(NEW YORK) — It’s that time of year again. Time to dust off the barbecue and replace coats with bathing suits. Memorial Day weekend is finally here, the unofficial start of summer.
Warm sunshine is expected on both coasts, which is great news for the beaches, but that isn’t the case for the plain states, the Midwest and central parts of the country.
The East Coast will see temperatures climb throughout the weekend from Florida to New Jersey.
By Monday, some spots could reach the mid- to upper-80s in the Mid-Atlantic states. New England will be a bit milder, with highs topping out in the 60s and 70s. Dry weather is on tap for much of the coast, with a bright mix of sun and clouds — great beach weather.
Out West, more sunshine and warm temperatures, especially for Southern California and the Southwest. The Pacific Northwest and Northern Rockies could see some wet weather throughout the weekend. Scattered showers with mostly cloudy skies are expected with cooler temperatures in the 60s.
The main trouble area for the weekend is across the plain states and the Midwest, where scattered thunderstorms, some severe, will threaten the area each day of the holiday weekend, and could put a damper on any outdoor activities. Large hail, damaging winds and isolated tornadoes are possible from the Southern Plains to the Midwest, mainly in the afternoon and evening hours from Saturday through Monday.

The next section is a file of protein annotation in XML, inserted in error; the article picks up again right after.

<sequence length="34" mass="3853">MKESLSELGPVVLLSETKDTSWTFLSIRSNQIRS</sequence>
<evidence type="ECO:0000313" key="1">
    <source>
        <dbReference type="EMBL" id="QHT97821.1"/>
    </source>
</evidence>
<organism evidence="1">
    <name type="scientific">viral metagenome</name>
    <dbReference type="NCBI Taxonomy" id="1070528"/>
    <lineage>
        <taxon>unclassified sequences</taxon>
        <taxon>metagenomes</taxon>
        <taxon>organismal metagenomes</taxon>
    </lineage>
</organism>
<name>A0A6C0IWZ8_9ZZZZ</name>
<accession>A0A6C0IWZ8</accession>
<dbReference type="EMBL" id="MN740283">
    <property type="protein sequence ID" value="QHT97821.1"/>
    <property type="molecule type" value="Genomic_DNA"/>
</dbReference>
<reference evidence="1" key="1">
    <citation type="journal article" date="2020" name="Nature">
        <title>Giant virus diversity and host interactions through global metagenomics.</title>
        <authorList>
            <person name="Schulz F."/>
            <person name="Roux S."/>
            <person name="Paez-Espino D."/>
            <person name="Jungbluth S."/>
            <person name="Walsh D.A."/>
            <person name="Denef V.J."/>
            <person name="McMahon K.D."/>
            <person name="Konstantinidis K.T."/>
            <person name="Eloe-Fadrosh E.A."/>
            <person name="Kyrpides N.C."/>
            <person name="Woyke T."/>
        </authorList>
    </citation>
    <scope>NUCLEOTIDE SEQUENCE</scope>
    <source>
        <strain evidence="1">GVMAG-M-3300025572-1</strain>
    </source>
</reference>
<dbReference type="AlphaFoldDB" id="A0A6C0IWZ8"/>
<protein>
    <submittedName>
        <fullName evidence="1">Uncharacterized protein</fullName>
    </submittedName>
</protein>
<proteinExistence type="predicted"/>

A bigger concern with these storms will be the potential for significant flooding over the weekend, especially in parts of Texas and Oklahoma. Texas was in an exceptional drought the past 3 to 5 years, and with these recent rains this month they are finally seeing some relief. But all of this rain so fast is causing dangerous flash flooding.
In Oklahoma City, they’ve already received nearly 14 inches this month, and with more rain on the way, May 2015 will likely go down as the wettest month on record there.
From Texas to Oklahoma, flash flood watches are posted through the holiday weekend for an additional three to six inches of rain. On top of already saturated ground, this could become a life-threatening flood situation, and anyone with outdoor plans should pay attention to severe and flash flood warnings in their area.
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